On 08/07/2016 12:09 PM, Ed Pawlowski wrote:
A) Yes, that's true and for everyday use, it's a good-enough reason.
B) No (at least I) don't expect them to adapt to us, I just don't want
them (or some DC bureaucrat) forcing _us_ (as in US) to switch things
that don't need to be switched just for the sake of it.
Wasn't going to but what the heck, having come this far... :)
C) It's been the fortunate position of US by dint of its combination of
resources plus the economic and governing systems to build a sufficiency
that that is so (others having to use our system, languages, etc.).
Getting to that point collectively to be able to create
a similar condition was a prime reason for the EU which then created
for the most part the switch in industrial US.
D) Again, "learning how to use other methods" isn't the issue; I don't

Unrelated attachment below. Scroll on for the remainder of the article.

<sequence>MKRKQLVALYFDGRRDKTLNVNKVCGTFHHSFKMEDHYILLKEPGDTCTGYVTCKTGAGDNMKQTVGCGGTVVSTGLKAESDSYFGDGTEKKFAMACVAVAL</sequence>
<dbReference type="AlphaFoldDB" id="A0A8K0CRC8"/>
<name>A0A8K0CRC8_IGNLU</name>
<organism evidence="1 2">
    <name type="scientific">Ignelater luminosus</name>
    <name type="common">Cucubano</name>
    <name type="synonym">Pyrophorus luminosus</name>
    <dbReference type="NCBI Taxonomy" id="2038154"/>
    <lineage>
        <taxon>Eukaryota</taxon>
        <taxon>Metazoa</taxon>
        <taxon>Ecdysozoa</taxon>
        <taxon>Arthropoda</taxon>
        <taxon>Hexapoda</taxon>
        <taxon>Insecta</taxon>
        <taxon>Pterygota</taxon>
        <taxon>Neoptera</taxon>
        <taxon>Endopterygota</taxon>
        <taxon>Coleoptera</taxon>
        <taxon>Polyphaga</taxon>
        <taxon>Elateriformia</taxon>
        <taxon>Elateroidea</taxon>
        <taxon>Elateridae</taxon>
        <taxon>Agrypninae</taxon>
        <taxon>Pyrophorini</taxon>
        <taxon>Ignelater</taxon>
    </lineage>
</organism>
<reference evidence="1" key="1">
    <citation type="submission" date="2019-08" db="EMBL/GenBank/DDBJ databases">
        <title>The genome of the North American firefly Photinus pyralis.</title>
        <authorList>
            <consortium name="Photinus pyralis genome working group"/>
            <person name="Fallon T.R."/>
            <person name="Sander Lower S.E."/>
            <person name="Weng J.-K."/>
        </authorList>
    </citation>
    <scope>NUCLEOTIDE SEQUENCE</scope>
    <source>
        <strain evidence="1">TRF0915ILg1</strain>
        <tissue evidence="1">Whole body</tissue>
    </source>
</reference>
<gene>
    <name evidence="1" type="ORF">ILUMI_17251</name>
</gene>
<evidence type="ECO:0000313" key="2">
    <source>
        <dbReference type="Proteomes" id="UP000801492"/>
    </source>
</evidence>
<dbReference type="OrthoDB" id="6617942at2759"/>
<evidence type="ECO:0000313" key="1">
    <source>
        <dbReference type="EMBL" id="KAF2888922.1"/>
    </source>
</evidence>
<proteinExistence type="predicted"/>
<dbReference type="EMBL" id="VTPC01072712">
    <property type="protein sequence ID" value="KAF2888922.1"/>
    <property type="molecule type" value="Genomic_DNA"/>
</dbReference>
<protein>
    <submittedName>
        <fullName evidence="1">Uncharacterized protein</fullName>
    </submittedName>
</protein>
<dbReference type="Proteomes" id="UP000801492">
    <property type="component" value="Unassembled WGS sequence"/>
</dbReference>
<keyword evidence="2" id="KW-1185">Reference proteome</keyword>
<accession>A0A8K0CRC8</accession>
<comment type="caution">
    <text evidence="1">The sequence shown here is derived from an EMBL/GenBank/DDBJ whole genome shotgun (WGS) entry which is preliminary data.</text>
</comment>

think there's anybody who's responded in the (apparently now
interminable :) ) thread who doesn't "know how"; it's that for much use
and particularly that of everyday use there really is no clear advantage
in changing and (as I've also noted earlier) the denizens here are
mostly old fogeys and we see no reason to switch just for the sake of
switching. We don't export the weather, the roads are where they've
always been, "a mile a minute" is _far_ more convenient that whatever it
works out to in kpm, etc., etc., etc., ... OTOH, US manufacturing
switched decades ago for all that export so what has been important